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Waswanipi celebrates 40 years since regrouping in modern settlement

In the 1970s, families were told to leave their homes because Hydro-Québec was damming rivers in the territory and their homes would be flooded. They regrouped from scattered camps into the settlement now known as Waswanipi.

Community came back together after being scattered by threat of flooding from hydro dams

The walking-out ceremony, a rite of passage in which toddlers take their first steps outside, is part of Waswanipi's celebrations. (submitted by Robin Gull Saganash)

Residents of the Cree community of Waswanipi, Que., about an eight-hour drive north of Montreal, are celebrating 40 years since they regrouped from scattered camps into the cluster of modern homes, schools and services now known as Waswanipi, meaning 'light on the water.'

In the 1970s, the families living on a nearby island at what is now known as the Old Post were told to leave their homes immediately, because Hydro-Québec was damming rivers in the territory and their homes would be flooded.

The people scattered in many directions, some settling in the nearby francophone towns of Matagami, Quevillon, Chapais, Miquelon, Demaraisville and Senneterre, while others moved to Cree communities to stay with their relatives.

When the James Bay and Northern Quebec Agreement was signed in 1975, the dream of Cree autonomy started to bring the community together again, led by late former chief Peter Gull.

"There have been challenges," said current Waswanipi Chief Marcel Happyjack.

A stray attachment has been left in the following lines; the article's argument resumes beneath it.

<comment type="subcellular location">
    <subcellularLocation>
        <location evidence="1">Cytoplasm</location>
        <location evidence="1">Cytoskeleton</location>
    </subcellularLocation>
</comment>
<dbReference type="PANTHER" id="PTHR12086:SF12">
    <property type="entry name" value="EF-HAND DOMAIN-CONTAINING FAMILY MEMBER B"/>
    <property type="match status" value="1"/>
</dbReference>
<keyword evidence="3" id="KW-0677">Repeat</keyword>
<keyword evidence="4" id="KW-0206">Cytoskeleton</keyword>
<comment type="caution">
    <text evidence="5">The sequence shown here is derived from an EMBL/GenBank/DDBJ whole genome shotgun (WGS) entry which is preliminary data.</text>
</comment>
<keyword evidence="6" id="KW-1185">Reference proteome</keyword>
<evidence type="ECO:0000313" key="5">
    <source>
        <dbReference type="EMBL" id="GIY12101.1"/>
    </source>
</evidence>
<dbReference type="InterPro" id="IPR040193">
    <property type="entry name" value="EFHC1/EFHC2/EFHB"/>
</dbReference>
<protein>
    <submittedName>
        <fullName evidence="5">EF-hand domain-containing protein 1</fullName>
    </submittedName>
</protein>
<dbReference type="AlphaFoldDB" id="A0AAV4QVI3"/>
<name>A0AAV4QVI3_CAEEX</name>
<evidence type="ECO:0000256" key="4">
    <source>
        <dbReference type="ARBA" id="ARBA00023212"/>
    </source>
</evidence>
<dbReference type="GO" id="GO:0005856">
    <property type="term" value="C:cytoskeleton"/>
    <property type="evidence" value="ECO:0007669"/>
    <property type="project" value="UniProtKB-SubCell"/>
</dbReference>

The children are dressed in traditional outfits and carry miniature tools such as axes to symbolize their ancestors' roles. (submitted by Robin Gull Saganash)

"But we have continued to progress. In the future we still have to take care of our people, because we have to teach those youth today that it is possible to balance what we have in the modern world with what we as Cree people have been given to survive from the land."

As community members gather for feasts and festivities to mark the anniversary, they are also reflecting on how much has changed over the past 40 years.

Glen Cooper, a resident of Waswanipi, says alcohol and drug addiction have taken their toll as people adjust to major lifestyle and cultural changes.

"I hope that we can heal in the future so we can live healthy lives and have healthy spirits," he said. 

Elder Joseph Neeposh shares his birthday with Waswanipi's anniversary date. Neeposh claims to be 89 but friends say he's been saying that for several years now. (Christopher Herodier/CBC)

An important part of the celebrations is the walking-out ceremony, a rite of passage in which toddlers take their first steps outside, dressed in traditional outfits and carrying miniature tools such as axes and guns to symbolize their ancestors' roles.

Elder Joseph Neeposh shares his birthday with the community's anniversary date. Neeposh claims to be 89 but friends say he's been saying that for several years now.

"Our lives evolved from the land and we need to continue to teach our children and future generations to never give up on their identities as Cree peoples," Neeposh said.

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